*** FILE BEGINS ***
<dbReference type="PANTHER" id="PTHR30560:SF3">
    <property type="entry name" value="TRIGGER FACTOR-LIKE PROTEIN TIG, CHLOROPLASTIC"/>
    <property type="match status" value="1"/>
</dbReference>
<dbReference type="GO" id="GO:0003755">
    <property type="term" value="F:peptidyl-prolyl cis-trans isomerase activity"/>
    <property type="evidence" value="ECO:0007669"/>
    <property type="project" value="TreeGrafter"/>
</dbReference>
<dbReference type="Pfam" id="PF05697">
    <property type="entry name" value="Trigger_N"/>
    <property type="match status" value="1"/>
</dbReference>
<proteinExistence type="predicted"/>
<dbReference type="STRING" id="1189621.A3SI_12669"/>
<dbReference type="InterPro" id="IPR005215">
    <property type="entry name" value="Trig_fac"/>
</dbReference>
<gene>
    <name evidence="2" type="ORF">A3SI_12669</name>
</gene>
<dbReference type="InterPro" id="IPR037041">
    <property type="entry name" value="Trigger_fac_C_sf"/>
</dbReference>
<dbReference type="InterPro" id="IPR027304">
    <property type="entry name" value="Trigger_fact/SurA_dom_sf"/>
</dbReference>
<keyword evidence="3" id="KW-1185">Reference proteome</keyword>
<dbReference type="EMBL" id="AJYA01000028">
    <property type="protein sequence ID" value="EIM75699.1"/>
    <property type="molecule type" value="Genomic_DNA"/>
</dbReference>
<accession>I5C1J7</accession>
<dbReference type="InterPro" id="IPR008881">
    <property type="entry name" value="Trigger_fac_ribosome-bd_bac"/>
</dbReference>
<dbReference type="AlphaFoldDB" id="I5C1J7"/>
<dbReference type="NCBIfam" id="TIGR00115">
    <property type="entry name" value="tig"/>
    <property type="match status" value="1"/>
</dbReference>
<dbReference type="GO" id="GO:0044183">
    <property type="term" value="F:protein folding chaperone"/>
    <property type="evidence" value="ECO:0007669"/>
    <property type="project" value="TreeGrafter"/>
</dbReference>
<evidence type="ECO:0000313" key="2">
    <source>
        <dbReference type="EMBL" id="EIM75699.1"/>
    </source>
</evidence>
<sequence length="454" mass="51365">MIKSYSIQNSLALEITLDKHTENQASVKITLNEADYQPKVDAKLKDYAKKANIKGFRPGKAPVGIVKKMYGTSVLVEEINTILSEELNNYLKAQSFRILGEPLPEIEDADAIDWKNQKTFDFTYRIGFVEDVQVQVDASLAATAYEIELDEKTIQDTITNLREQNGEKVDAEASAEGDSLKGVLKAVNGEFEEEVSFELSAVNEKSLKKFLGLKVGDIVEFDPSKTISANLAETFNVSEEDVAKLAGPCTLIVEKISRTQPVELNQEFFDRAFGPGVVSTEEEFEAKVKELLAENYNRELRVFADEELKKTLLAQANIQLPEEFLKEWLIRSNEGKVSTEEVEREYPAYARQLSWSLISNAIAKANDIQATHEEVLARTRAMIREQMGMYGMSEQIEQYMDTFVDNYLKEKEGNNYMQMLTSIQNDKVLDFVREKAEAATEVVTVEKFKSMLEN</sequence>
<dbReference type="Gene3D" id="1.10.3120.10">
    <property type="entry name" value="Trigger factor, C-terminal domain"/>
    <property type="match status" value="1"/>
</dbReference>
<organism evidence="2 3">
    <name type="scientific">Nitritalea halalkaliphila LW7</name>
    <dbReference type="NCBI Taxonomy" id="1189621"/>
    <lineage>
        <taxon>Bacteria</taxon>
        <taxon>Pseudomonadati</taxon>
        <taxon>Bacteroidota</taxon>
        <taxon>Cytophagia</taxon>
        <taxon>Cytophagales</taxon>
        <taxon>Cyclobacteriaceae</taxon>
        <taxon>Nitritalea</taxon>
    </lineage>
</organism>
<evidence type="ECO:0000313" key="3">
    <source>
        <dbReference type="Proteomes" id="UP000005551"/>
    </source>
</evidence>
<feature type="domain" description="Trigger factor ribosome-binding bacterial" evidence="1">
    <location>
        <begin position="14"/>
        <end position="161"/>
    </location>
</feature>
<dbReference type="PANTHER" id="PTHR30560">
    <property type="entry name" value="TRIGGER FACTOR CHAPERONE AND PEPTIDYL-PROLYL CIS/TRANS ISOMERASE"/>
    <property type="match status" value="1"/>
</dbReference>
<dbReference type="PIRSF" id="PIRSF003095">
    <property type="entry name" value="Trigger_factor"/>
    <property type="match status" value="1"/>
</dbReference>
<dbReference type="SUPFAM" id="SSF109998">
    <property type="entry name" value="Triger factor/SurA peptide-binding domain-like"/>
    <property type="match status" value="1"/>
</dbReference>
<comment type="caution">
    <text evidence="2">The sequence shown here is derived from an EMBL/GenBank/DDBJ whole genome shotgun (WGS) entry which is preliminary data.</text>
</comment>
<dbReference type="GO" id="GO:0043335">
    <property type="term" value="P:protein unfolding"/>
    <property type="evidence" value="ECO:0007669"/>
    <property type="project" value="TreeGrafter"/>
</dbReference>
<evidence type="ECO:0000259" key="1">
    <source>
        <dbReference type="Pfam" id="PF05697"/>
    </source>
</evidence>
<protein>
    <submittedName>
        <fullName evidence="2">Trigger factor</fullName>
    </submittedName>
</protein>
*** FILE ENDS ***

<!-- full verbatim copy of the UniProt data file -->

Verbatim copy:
<dbReference type="PANTHER" id="PTHR30560:SF3">
    <property type="entry name" value="TRIGGER FACTOR-LIKE PROTEIN TIG, CHLOROPLASTIC"/>
    <property type="match status" value="1"/>
</dbReference>
<dbReference type="GO" id="GO:0003755">
    <property type="term" value="F:peptidyl-prolyl cis-trans isomerase activity"/>
    <property type="evidence" value="ECO:0007669"/>
    <property type="project" value="TreeGrafter"/>
</dbReference>
<dbReference type="Pfam" id="PF05697">
    <property type="entry name" value="Trigger_N"/>
    <property type="match status" value="1"/>
</dbReference>
<proteinExistence type="predicted"/>
<dbReference type="STRING" id="1189621.A3SI_12669"/>
<dbReference type="InterPro" id="IPR005215">
    <property type="entry name" value="Trig_fac"/>
</dbReference>
<gene>
    <name evidence="2" type="ORF">A3SI_12669</name>
</gene>
<dbReference type="InterPro" id="IPR037041">
    <property type="entry name" value="Trigger_fac_C_sf"/>
</dbReference>
<dbReference type="InterPro" id="IPR027304">
    <property type="entry name" value="Trigger_fact/SurA_dom_sf"/>
</dbReference>
<keyword evidence="3" id="KW-1185">Reference proteome</keyword>
<dbReference type="EMBL" id="AJYA01000028">
    <property type="protein sequence ID" value="EIM75699.1"/>
    <property type="molecule type" value="Genomic_DNA"/>
</dbReference>
<accession>I5C1J7</accession>
<dbReference type="InterPro" id="IPR008881">
    <property type="entry name" value="Trigger_fac_ribosome-bd_bac"/>
</dbReference>
<dbReference type="AlphaFoldDB" id="I5C1J7"/>
<dbReference type="NCBIfam" id="TIGR00115">
    <property type="entry name" value="tig"/>
    <property type="match status" value="1"/>
</dbReference>
<dbReference type="GO" id="GO:0044183">
    <property type="term" value="F:protein folding chaperone"/>
    <property type="evidence" value="ECO:0007669"/>
    <property type="project" value="TreeGrafter"/>
</dbReference>
<evidence type="ECO:0000313" key="2">
    <source>
        <dbReference type="EMBL" id="EIM75699.1"/>
    </source>
</evidence>
<sequence length="454" mass="51365">MIKSYSIQNSLALEITLDKHTENQASVKITLNEADYQPKVDAKLKDYAKKANIKGFRPGKAPVGIVKKMYGTSVLVEEINTILSEELNNYLKAQSFRILGEPLPEIEDADAIDWKNQKTFDFTYRIGFVEDVQVQVDASLAATAYEIELDEKTIQDTITNLREQNGEKVDAEASAEGDSLKGVLKAVNGEFEEEVSFELSAVNEKSLKKFLGLKVGDIVEFDPSKTISANLAETFNVSEEDVAKLAGPCTLIVEKISRTQPVELNQEFFDRAFGPGVVSTEEEFEAKVKELLAENYNRELRVFADEELKKTLLAQANIQLPEEFLKEWLIRSNEGKVSTEEVEREYPAYARQLSWSLISNAIAKANDIQATHEEVLARTRAMIREQMGMYGMSEQIEQYMDTFVDNYLKEKEGNNYMQMLTSIQNDKVLDFVREKAEAATEVVTVEKFKSMLEN</sequence>
<dbReference type="Gene3D" id="1.10.3120.10">
    <property type="entry name" value="Trigger factor, C-terminal domain"/>
    <property type="match status" value="1"/>
</dbReference>
<organism evidence="2 3">
    <name type="scientific">Nitritalea halalkaliphila LW7</name>
    <dbReference type="NCBI Taxonomy" id="1189621"/>
    <lineage>
        <taxon>Bacteria</taxon>
        <taxon>Pseudomonadati</taxon>
        <taxon>Bacteroidota</taxon>
        <taxon>Cytophagia</taxon>
        <taxon>Cytophagales</taxon>
        <taxon>Cyclobacteriaceae</taxon>
        <taxon>Nitritalea</taxon>
    </lineage>
</organism>
<evidence type="ECO:0000313" key="3">
    <source>
        <dbReference type="Proteomes" id="UP000005551"/>
    </source>
</evidence>
<feature type="domain" description="Trigger factor ribosome-binding bacterial" evidence="1">
    <location>
        <begin position="14"/>
        <end position="161"/>
    </location>
</feature>
<dbReference type="PANTHER" id="PTHR30560">
    <property type="entry name" value="TRIGGER FACTOR CHAPERONE AND PEPTIDYL-PROLYL CIS/TRANS ISOMERASE"/>
    <property type="match status" value="1"/>
</dbReference>
<dbReference type="PIRSF" id="PIRSF003095">
    <property type="entry name" value="Trigger_factor"/>
    <property type="match status" value="1"/>
</dbReference>
<dbReference type="SUPFAM" id="SSF109998">
    <property type="entry name" value="Triger factor/SurA peptide-binding domain-like"/>
    <property type="match status" value="1"/>
</dbReference>
<comment type="caution">
    <text evidence="2">The sequence shown here is derived from an EMBL/GenBank/DDBJ whole genome shotgun (WGS) entry which is preliminary data.</text>
</comment>
<dbReference type="GO" id="GO:0043335">
    <property type="term" value="P:protein unfolding"/>
    <property type="evidence" value="ECO:0007669"/>
    <property type="project" value="TreeGrafter"/>
</dbReference>
<evidence type="ECO:0000259" key="1">
    <source>
        <dbReference type="Pfam" id="PF05697"/>
    </source>
</evidence>
<protein>
    <submittedName>
        <fullName evidence="2">Trigger factor</fullName>
    </submittedName>
</protein>